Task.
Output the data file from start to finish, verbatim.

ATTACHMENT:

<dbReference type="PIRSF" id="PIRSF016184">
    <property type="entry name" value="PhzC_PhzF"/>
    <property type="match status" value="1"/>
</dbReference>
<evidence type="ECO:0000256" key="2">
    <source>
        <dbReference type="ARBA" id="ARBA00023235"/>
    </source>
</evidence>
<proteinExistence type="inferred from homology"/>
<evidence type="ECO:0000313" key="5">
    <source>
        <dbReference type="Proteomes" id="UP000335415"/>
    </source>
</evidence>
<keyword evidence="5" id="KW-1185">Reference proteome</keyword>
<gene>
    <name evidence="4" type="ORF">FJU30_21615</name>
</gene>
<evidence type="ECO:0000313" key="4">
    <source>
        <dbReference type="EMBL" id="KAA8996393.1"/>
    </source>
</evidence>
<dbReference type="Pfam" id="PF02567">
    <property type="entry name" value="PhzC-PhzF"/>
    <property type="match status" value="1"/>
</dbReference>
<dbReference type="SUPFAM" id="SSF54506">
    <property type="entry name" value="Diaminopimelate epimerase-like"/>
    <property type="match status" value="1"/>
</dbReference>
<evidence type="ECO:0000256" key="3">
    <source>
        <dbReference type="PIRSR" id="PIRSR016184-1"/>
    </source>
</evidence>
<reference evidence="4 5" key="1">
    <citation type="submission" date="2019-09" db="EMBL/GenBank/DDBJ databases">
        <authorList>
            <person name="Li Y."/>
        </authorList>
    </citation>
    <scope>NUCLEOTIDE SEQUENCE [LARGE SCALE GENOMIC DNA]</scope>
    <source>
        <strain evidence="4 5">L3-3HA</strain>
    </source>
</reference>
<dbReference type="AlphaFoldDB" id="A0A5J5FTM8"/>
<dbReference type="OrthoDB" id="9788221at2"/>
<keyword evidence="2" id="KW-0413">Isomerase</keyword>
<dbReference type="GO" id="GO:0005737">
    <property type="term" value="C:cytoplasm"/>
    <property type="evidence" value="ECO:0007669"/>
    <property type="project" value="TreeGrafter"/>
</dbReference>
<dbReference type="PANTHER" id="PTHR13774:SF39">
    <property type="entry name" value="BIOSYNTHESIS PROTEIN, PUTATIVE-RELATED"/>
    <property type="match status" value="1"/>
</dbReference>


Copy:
<dbReference type="PIRSF" id="PIRSF016184">
    <property type="entry name" value="PhzC_PhzF"/>
    <property type="match status" value="1"/>
</dbReference>
<evidence type="ECO:0000256" key="2">
    <source>
        <dbReference type="ARBA" id="ARBA00023235"/>
    </source>
</evidence>
<proteinExistence type="inferred from homology"/>
<evidence type="ECO:0000313" key="5">
    <source>
        <dbReference type="Proteomes" id="UP000335415"/>
    </source>
</evidence>
<keyword evidence="5" id="KW-1185">Reference proteome</keyword>
<gene>
    <name evidence="4" type="ORF">FJU30_21615</name>
</gene>
<evidence type="ECO:0000313" key="4">
    <source>
        <dbReference type="EMBL" id="KAA8996393.1"/>
    </source>
</evidence>
<dbReference type="Pfam" id="PF02567">
    <property type="entry name" value="PhzC-PhzF"/>
    <property type="match status" value="1"/>
</dbReference>
<dbReference type="SUPFAM" id="SSF54506">
    <property type="entry name" value="Diaminopimelate epimerase-like"/>
    <property type="match status" value="1"/>
</dbReference>
<evidence type="ECO:0000256" key="3">
    <source>
        <dbReference type="PIRSR" id="PIRSR016184-1"/>
    </source>
</evidence>
<reference evidence="4 5" key="1">
    <citation type="submission" date="2019-09" db="EMBL/GenBank/DDBJ databases">
        <authorList>
            <person name="Li Y."/>
        </authorList>
    </citation>
    <scope>NUCLEOTIDE SEQUENCE [LARGE SCALE GENOMIC DNA]</scope>
    <source>
        <strain evidence="4 5">L3-3HA</strain>
    </source>
</reference>
<dbReference type="AlphaFoldDB" id="A0A5J5FTM8"/>
<dbReference type="OrthoDB" id="9788221at2"/>
<keyword evidence="2" id="KW-0413">Isomerase</keyword>
<dbReference type="GO" id="GO:0005737">
    <property type="term" value="C:cytoplasm"/>
    <property type="evidence" value="ECO:0007669"/>
    <property type="project" value="TreeGrafter"/>
</dbReference>
<dbReference type="PANTHER" id="PTHR13774:SF39">
    <property type="entry name" value="BIOSYNTHESIS PROTEIN, PUTATIVE-RELATED"/>
    <property type="match status" value="1"/>
</dbReference>